When a father shows little interest in a new baby, others are likely to be critical. However, it is increasingly recognised that men as well as women can suffer from postnatal depression. And absence of interest is one form depression can take.
In the UK, the NHS last year announced that it will offer mental health screening to the partners of new mothers who themselves are depressed. Nonetheless, postnatal depression is seen very much as an issue for mothers and can easily go unrecognised in men.
It doesn’t help that, according to the UK’s National Childbirth Trust (NCT), the peak time for postnatal depression in men is three to six months after the birth. If the depression came immediately after, it would be a lot more noticeable, but the time lapse may mask what’s going on.
We don’t quite know why men suffer from postnatal depression, but then it seems to me that we know relatively little about depression and its causes anyway. Like women, men undergo hormonal changes following the birth of a child including, for instance, lower levels of testosterone. That might have something to do with it. Other factors that have been identified include having a history of depression and anxiety, having a low income and not being in a relationship with the child’s mother, according to the NCT.
I found the last one interesting because it cuts across stereotypes about absent fathers not caring about their children. For most, I would think, the birth of your child to someone they’re not in a relationship with must bring a deep sense of separation.
It may also be that anxiety over the challenge of parenthood and of contributing to the support of partner and child contributes to postnatal depression. Having a partner who herself is depressed is also a risk factor. First-time fathers are more vulnerable than other fathers to becoming depressed. Fathers can feel left out if the mother turns all her attention to the child.
And all of this at a time when everyone expects you to be over the moon.
Some recent British research has suggested that the daughters of men with postnatal depression may be more susceptible to becoming depressed themselves as teenagers. I wonder if this is more likely to happen if the father has depression on and off during her childhood? And why daughters rather than sons? We don’t know.
Symptoms of postnatal depression, according to the NCT, can include hopelessness, withdrawal from family life, frustration, conflict, violence, a negative attitude towards the child, excessive drinking, drug use, insomnia, indigestion and other physical symptoms.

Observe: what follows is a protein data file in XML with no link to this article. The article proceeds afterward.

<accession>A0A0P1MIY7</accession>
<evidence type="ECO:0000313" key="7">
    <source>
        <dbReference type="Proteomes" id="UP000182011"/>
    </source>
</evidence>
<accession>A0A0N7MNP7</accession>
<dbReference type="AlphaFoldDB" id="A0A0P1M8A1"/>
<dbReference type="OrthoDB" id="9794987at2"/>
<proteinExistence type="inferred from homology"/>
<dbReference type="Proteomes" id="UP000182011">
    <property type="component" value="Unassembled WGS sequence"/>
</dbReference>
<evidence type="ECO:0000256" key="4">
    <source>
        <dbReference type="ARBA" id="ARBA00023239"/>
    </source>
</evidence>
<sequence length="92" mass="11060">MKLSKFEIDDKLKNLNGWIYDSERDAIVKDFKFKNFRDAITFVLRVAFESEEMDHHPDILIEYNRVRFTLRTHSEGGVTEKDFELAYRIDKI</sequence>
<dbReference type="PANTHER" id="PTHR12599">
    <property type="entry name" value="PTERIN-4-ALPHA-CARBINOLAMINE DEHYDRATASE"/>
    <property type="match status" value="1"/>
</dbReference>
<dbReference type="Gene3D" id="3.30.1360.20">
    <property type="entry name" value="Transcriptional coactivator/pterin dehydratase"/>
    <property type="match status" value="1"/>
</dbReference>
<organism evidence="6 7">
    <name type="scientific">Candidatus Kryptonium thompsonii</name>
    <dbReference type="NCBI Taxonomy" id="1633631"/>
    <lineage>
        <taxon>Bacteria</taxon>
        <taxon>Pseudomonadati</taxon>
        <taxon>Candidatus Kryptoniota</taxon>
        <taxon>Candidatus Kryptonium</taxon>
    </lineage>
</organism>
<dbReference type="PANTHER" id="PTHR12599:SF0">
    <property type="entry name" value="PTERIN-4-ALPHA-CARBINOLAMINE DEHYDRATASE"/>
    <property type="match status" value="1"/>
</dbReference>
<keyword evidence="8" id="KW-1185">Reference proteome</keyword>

“Depressed fathers tend to play and engage less with their children and talk more negatively about and to them. They are less likely to sing and read to their children, and more likely to discipline them harshly,” says the NCT.
That postnatal depression in the father can also lead to emotional problems in their children is understandable, given that list of symptoms. Moreover children need to bounce off their parents emotionally and if a parent is withdrawn that option is closed off for at least part of the time.
If a father or someone close to him suspects that he is suffering postnatal depression, he would be wise to go to his GP to talk about it. He might also consider counselling. At the very least it is something to discuss with one’s partner or friend and also to read about. The NHS has a simple screening tool that is linked to http://bit.ly/nctpostnatal – the trust’s page about postnatal depression.
Also look up the Fathers Reaching Out website, established by Mark Williams in the UK and based on his own experience of postnatal depression. His book Daddy Blues tells the story of his experience with postnatal depression.
Depression is a rotten experience and it can also be hard on those who surround the affected person. For that reason it is all to the good that this issue of postnatal depression among fathers is at last being recognised.
Padraig O'Morain (@PadraigOMorain) is accredited by the Irish Association for Counselling and Psychotherapy. His latest book is Kindfulness. His daily mindfulness reminder is free by email (email@example.com).